Asia & “Crowdfunding” the New “Internet On-Line Entrepreneurial Incubator””Peer-To-Peer” “Angels”, “Venture Capital Funds” and “Stock Exchanges” Rolled Up Into One – 05/12/2014

For Your Entertainment (FYE)
“Fundraising can seem like a daunting prospect to even the most seasoned entrepreneur. Traditionally, there are pitches to be made, angel investors to woo, skeptical lenders to convince. But crowdfunding – where a web campaign is used to get a large group of people to contribute small sums of money each to a project – is helping redefine the terrain. Researchers at Massolution estimate that total pledges worldwide reached some $5 billion last year. Asia accounted for only a fraction of that amount. But that, it seems, is starting to change.”
“It’s no surprise plenty of opportunists are vying for a slice of the action. The World Bank predicts that investments in the developing world alone could hit $93 billion in 20 years. 
In Asia, the race is on to be the region’s Kickstarter (link) – the industry’s undisputed leader. Launched in the United States in 2009 as an avenue for creative projects to seek financing, the platform announced last month that it had passed $1 billion dollars in pledges. Its success stories include the Pebble smart watch, which set out in 2012 to raise just $100,000 but received a record $10.2 million instead. Last week, the Micro 3D Printer hit $2 million in pledges on Kickstarter in just 48 hours.”
There are a few “caveat”:
“What are you raising funds to do? Having a focused and well-defined project with a clear beginning and end is vital. For example: recording a new album is a finite project — the project finishes when the band releases the album — but launching a music career is not. There is no end, just an ongoing effort. Kickstarter is open only to finite projects.(i.e.., “what’s in it for the investor?”)
“With a precisely defined goal, expectations are transparent for both the creator and potential backers. Backers can judge how realistic the project’s goals are, as well as the project creator’s ability to complete them. And for creators, the practice of defining a project’s goal establishes the scope of the endeavor, often an important step in the creative process.”(Remember the “SMART”Goal & Objectives mnemonic, “Specific”, “Measurable”, “Achievable”, “Realistic”, “Time-Bound”, particularly the “R, Realistic” and the “T, Time-Bound”).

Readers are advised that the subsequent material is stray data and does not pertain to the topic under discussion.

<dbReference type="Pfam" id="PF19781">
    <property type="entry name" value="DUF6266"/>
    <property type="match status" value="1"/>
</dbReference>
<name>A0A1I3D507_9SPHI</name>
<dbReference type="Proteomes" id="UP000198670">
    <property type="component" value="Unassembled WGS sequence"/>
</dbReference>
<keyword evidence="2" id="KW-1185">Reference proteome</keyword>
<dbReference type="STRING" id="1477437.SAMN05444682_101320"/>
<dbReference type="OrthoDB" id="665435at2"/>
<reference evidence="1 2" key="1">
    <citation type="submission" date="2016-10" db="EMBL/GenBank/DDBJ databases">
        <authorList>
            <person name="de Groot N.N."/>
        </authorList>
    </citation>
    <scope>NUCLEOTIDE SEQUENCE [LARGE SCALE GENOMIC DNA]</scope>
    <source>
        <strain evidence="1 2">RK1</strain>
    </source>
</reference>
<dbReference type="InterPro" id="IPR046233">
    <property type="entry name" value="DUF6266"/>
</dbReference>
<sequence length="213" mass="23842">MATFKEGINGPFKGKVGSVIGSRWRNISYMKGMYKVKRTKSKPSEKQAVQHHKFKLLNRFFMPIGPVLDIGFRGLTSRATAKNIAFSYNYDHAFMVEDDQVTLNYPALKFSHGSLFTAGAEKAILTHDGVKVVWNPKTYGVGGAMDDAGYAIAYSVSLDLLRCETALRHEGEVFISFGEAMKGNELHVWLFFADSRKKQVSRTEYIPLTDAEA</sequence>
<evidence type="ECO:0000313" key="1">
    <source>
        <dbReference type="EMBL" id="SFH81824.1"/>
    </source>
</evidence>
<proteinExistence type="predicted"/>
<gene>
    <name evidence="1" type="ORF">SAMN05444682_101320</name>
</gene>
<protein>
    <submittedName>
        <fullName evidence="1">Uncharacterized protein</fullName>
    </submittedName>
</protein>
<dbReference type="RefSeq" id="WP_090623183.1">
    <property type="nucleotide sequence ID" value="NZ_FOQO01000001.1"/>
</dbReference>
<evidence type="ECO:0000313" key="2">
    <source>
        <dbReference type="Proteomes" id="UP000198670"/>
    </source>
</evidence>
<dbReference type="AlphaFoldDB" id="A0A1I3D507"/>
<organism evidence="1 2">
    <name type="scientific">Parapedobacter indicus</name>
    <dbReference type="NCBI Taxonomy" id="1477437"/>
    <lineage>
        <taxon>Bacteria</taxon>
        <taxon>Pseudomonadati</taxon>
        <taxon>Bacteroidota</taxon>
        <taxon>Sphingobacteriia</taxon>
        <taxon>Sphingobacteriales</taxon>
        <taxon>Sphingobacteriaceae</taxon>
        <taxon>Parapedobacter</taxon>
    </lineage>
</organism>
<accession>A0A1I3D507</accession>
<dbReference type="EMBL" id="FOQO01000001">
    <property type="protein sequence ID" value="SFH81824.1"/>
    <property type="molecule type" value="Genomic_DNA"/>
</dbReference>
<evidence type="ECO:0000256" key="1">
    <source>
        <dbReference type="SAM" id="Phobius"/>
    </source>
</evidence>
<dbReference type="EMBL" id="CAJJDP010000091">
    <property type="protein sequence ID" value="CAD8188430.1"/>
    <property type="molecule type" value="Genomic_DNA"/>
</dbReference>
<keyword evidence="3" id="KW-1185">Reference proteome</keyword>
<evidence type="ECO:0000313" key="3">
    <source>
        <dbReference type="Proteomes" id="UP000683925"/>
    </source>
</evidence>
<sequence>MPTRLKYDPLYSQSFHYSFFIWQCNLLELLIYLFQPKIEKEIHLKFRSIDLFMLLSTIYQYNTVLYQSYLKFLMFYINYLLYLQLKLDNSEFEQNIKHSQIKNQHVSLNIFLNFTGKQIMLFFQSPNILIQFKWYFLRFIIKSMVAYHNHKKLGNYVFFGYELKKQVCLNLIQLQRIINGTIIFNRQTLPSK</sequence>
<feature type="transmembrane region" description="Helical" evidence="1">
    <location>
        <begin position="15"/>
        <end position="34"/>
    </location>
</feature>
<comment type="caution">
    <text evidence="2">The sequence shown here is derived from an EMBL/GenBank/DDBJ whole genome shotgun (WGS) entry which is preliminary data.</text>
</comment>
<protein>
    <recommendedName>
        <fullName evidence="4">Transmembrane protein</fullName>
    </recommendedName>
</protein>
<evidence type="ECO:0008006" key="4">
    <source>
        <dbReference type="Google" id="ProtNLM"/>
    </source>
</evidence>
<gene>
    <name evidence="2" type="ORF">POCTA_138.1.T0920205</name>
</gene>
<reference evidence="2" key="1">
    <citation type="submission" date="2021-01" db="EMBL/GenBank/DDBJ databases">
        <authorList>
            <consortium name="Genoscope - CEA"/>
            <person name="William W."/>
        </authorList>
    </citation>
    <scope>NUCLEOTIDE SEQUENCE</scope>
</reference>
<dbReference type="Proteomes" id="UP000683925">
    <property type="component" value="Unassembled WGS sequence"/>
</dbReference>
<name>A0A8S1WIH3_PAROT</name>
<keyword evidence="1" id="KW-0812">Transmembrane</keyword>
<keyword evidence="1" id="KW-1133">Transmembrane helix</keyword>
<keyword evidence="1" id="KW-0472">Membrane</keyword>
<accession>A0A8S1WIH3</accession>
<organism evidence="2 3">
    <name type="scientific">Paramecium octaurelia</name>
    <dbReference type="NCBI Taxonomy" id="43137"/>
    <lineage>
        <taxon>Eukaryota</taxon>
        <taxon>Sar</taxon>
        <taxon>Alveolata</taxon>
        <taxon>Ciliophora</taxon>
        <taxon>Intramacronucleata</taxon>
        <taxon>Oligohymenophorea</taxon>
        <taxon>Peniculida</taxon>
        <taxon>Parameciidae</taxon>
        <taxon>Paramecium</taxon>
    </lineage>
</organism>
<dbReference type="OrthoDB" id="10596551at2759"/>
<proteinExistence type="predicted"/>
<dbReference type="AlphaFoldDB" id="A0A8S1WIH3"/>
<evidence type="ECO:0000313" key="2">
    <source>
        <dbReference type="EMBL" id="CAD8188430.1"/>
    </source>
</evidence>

“Kickstarter(“Crowdfunding”) isn’t “charity”: they champion exchanges that are a mix of commerce and patronage, and the numbers bear this out. To date the most popular pledge amount is $25 and the average pledge is around $70. Small amounts are where it’s at: projects without a reward of $20 or less succeed 28% of the time, while projects with a reward of $20 or less succeed 45% of the time.”

“So what works? Offering something of value. Actual value considers more than just sticker price. If it’s a limited edition or a one-of-a-kind experience, there’s a lot of flexibility based on your audience. But if it’s a manufactured good, then it’s a good idea to stay reasonably close to its real-world cost.”

“There is no magic bullet, and they encourage every project to be as creative and true to itself as possible. Put yourself in your backers’ shoes: would you drop the cash on your rewards? The answer to that question will tell you a lot about your project’s potential.”

“Jacqueline Low, the chief operating officer at Janus Corporate Solutions, a corporate services firm in Singapore which has some experience of working with new start-ups, said Asia needs to cultivate a more accepting mindset towards failure if entrepreneurism is to grow.”

” “Asians have a strong ‘saving-face’ mentality where they’re generally unforgiving of failures, as it is perceived that failures mean weakness,” she said. “Therefore, there are unfair expectations on entrepreneurs and failed entrepreneurs are looked down upon. For fear of failure so many great ideas are put to sleep before seeing a streak of light.””

“”I believe it is more about Asian society’s non-acceptance of failure that is a hindrance to young people going down the entrepreneur route in larger numbers,” Jay Jhaveri, head of business development for Asia, at research firm Wealth-X, with reference to a ‘celebration of failure.”

“”In some Asian countries, being declared a bankrupt is seen as the ultimate business failing. The fear of failure coupled with risk aversion keeps entrepreneurship as a lesser choice for the best and the brightest,” he added.”

“”Although going by the rate of company registration we may conclude Singaporeans rank high in entrepreneurship, innovation is lacking. The stigma of failure prevents entrepreneurs from trying new ideas so they continue to play safe. But there appears to be small changes setting in, with the much younger entrepreneurs coming in,” said Low at Janus.”

“She adds that in the case of Singapore, there are specific programs such as NUS (National University of Singapore) Enterprise to provide mentoring and funding support for entrepreneurs.”


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